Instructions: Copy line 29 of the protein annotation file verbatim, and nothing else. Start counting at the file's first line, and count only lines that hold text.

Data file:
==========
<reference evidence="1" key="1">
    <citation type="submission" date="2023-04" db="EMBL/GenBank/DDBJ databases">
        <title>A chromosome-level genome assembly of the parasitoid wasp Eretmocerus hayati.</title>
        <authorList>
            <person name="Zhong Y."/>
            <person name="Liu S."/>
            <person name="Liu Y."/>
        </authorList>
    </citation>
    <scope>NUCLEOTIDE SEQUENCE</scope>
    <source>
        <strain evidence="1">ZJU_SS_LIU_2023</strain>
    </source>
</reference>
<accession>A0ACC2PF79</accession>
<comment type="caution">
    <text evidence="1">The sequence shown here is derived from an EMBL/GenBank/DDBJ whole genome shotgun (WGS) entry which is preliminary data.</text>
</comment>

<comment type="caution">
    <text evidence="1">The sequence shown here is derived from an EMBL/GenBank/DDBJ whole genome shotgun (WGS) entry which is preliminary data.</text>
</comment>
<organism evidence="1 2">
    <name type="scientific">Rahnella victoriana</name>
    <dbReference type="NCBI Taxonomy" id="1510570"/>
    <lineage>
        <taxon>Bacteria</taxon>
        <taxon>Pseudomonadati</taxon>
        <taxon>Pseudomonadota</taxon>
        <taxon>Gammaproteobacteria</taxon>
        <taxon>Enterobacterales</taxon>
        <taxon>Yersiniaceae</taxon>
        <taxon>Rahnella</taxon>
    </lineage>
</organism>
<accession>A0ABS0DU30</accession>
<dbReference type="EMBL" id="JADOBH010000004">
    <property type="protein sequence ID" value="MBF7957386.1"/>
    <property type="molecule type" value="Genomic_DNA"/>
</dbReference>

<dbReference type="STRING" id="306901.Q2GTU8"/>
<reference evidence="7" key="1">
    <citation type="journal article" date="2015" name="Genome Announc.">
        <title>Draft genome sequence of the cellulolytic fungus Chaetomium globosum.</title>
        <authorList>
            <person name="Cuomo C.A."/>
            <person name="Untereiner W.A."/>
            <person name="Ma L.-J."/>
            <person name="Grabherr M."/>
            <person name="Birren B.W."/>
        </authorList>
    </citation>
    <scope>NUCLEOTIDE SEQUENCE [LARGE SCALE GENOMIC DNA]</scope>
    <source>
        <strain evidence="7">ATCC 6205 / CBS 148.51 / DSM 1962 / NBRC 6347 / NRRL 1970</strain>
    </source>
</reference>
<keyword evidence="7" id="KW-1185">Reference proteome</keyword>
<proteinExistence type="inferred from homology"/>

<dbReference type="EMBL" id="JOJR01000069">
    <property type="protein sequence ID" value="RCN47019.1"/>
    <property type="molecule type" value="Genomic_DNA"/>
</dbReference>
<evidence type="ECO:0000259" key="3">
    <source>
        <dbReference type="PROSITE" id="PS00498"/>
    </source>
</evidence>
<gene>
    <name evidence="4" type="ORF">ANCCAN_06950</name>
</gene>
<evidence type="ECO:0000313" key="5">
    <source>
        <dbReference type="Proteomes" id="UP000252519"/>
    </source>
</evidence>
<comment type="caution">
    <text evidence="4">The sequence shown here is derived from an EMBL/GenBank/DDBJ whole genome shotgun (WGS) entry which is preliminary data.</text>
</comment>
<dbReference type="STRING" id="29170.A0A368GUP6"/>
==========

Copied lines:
        <taxon>Gammaproteobacteria</taxon>